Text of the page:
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Davis v. United States

United States District Court, E.D. Tennessee, Knoxville

December 21, 2016

LEWIS DAVIS, Petitioner,
v.
UNITED STATES OF AMERICA, Respondent.

          MEMORANDUM OPINION

          THOMAS W. PHILLIPS SENIOR UNITED STATES DISTRICT JUDGE

         Before the Court is Petitioner's pro se motion to vacate, set aside, or correct his sentence pursuant to 28 U.S.C. § 2255 [Doc. 31]. He bases his request for collateral relief on Johnson v. United States, 135 S.Ct. 2551 (2015), in which the Supreme Court held that the residual clause of the Armed Career Criminal Act (“ACCA”), 18 U.S.C. § 924(e), was unconstitutionally vague [Id.]. The United States responded in opposition [Doc. 33]; Petitioner replied in turn [Doc. 34]. For the reasons below, Petitioner's § 2255 motion [Doc. 31] will be DENIED and DISMISSED WITH PREJUDICE.

         I. BACKGROUND

         In 2009, Petitioner pled guilty to, and was subsequently convicted of, two Hobbs Act robberies, in violation of 18 U.S.C. § 1951; and brandishing a firearm during and in relation to a crime of violence, in violation of 18 U.S.C. § 924(c) [Doc. 29]. On April 8, 2010, this Court sentenced Petitioner to an aggregate 156 month term of imprisonment-concurrent 72-month terms for the Hobbs Act robberies and a consecutive 84-month term for the § 924(c) offense [Id.]. No direct appeal was taken. More than six years later-on June 9, 2016-Petitioner filed the instant collateral challenge based on the Johnson decision [Doc. 31].[1]

         II. STANDARD OF REVIEW

         To obtain relief under 28 U.S.C. § 2255, Petitioner must demonstrate “(1) an error of constitutional magnitude; (2) a sentence imposed outside the statutory limits; or (3) an error of fact or law . . . so fundamental as to render the entire proceeding invalid.” Short v. United States, 471 F.3d 686, 691 (6th Cir. 2006) (quoting Mallett v. United States, 334 F.3d 491, 496-97 (6th Cir. 2003)). He “must clear a significantly higher hurdle than would exist on direct appeal” and establish a “fundamental defect in the proceedings which necessarily results in a complete miscarriage of justice or an egregious error violative of due process.” Fair v. United States, 157 F.3d 427, 430 (6th Cir. 1998).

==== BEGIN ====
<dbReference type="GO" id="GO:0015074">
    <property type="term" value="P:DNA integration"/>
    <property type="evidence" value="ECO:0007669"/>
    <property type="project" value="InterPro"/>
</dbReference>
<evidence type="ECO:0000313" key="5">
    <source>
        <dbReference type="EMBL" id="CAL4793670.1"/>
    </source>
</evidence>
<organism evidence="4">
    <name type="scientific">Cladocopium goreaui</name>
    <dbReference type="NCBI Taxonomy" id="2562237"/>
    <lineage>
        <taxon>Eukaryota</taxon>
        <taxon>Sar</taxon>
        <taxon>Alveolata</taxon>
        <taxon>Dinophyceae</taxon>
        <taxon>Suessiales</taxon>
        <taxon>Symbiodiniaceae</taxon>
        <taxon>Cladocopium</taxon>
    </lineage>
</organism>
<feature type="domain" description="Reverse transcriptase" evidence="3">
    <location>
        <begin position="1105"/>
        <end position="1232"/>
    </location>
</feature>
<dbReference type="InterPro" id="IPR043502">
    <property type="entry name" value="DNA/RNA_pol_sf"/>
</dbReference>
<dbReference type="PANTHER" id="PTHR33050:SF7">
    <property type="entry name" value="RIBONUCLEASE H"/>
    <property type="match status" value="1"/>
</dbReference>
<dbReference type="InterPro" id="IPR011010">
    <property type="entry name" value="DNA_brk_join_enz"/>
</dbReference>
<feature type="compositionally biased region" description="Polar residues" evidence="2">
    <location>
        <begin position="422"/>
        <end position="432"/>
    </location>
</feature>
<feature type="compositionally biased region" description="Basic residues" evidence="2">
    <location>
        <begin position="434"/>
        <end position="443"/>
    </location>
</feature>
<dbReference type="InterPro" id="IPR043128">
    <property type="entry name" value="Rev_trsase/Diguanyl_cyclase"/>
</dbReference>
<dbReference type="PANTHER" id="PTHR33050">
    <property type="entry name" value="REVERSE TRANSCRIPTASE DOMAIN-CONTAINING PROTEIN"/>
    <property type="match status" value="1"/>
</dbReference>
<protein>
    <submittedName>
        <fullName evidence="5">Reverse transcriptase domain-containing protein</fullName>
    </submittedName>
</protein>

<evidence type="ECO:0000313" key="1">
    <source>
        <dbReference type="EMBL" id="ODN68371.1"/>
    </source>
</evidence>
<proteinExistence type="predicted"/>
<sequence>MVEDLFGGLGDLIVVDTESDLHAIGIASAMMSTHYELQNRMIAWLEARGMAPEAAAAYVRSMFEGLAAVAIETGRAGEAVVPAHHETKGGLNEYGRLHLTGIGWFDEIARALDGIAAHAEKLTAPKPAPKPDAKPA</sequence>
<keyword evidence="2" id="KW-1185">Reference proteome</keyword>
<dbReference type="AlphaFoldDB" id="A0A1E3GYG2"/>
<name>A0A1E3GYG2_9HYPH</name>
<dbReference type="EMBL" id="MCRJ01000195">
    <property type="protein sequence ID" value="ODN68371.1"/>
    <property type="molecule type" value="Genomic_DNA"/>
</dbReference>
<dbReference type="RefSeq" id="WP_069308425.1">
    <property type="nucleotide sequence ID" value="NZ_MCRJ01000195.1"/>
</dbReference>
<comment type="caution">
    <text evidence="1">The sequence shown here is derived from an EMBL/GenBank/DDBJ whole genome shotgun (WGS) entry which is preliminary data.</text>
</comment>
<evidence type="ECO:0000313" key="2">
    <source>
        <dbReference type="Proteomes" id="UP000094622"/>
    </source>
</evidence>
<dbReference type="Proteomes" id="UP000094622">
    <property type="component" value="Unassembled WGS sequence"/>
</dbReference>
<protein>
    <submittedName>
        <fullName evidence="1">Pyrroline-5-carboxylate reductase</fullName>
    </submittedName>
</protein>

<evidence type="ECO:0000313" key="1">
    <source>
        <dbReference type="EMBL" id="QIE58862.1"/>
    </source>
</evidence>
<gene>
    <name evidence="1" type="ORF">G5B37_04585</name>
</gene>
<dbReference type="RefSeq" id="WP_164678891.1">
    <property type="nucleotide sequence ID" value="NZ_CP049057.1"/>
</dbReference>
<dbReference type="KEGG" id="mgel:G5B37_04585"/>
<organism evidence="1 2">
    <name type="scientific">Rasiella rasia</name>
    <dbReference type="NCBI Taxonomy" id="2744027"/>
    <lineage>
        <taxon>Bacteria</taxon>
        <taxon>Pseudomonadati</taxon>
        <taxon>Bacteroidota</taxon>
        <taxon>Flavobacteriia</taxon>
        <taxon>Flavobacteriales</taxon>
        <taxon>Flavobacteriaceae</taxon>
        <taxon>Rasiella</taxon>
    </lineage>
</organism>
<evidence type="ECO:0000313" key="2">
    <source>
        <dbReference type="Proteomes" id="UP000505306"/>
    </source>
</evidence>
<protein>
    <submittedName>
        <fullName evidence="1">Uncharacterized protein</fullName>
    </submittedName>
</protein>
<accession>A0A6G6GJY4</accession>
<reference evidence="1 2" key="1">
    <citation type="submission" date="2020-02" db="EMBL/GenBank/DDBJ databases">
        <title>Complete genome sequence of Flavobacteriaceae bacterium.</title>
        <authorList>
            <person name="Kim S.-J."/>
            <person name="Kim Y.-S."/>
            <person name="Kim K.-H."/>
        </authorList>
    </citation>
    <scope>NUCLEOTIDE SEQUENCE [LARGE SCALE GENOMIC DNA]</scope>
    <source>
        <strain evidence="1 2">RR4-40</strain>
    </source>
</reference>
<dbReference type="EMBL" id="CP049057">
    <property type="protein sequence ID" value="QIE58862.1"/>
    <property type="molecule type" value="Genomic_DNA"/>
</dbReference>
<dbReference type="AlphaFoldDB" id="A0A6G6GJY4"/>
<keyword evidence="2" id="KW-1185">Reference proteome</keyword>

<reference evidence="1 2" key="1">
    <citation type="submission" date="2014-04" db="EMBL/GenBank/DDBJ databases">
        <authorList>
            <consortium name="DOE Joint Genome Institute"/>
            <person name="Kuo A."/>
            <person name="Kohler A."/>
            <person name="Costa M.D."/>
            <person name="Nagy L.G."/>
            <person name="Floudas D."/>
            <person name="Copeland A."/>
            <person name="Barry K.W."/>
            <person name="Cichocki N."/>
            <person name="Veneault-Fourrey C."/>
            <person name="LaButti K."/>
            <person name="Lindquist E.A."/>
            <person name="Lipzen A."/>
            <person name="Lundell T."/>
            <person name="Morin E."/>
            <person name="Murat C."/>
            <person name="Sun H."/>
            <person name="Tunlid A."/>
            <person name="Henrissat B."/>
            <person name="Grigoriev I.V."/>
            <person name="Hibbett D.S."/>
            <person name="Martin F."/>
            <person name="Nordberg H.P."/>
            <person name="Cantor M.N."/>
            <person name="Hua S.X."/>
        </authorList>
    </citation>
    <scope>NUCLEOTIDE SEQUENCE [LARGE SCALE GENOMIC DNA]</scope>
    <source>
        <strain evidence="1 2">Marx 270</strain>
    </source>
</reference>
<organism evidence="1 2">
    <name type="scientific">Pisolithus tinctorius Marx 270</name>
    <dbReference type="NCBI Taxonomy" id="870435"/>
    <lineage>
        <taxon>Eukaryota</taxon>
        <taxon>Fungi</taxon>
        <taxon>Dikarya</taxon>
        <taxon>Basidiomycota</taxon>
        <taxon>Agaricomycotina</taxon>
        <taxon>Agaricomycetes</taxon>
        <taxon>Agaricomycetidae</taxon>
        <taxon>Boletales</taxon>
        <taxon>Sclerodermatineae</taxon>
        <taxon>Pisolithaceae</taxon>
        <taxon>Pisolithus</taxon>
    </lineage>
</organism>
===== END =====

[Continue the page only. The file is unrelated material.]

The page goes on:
III. ANALYSIS

         To the extent Petitioner argues that the Johnson decision invalidated the residual clause in § 924(c)(3)(B)'s definition of crime of violence and that the absence of that provision requires vacatur of his conviction under § 924(c)(1)(A), the argument fails for two reasons.

         First, binding Sixth Circuit precedent holds that while Johnson invalidated the residual provision of the ACCA and identically worded clause in Section 4B1.2 of the United States Sentencing Guidelines, § 924(c)(3)(B)'s definition of crime of violence remains unaffected.[2] See United States v. Pawlak, 822 F.3d 902, 911 (6th Cir. 2016) (concluding “rationale of Johnson applies equally” to the Guidelines' definition of crime of violence); United States v. Taylor, 814 F.3d 340, 376-79 (6th Cir. 2016) (recognizing at least four “significant differences” between the residual clause in § 924(c)(3)(B) and the ACCA's residual clause and noting “the argument that Johnson effectively invalidated [the former] is . . . without merit”). As such, his Hobbs Act robberies remain crimes of violence capable of supporting the conviction under § 924(c)(1)(A).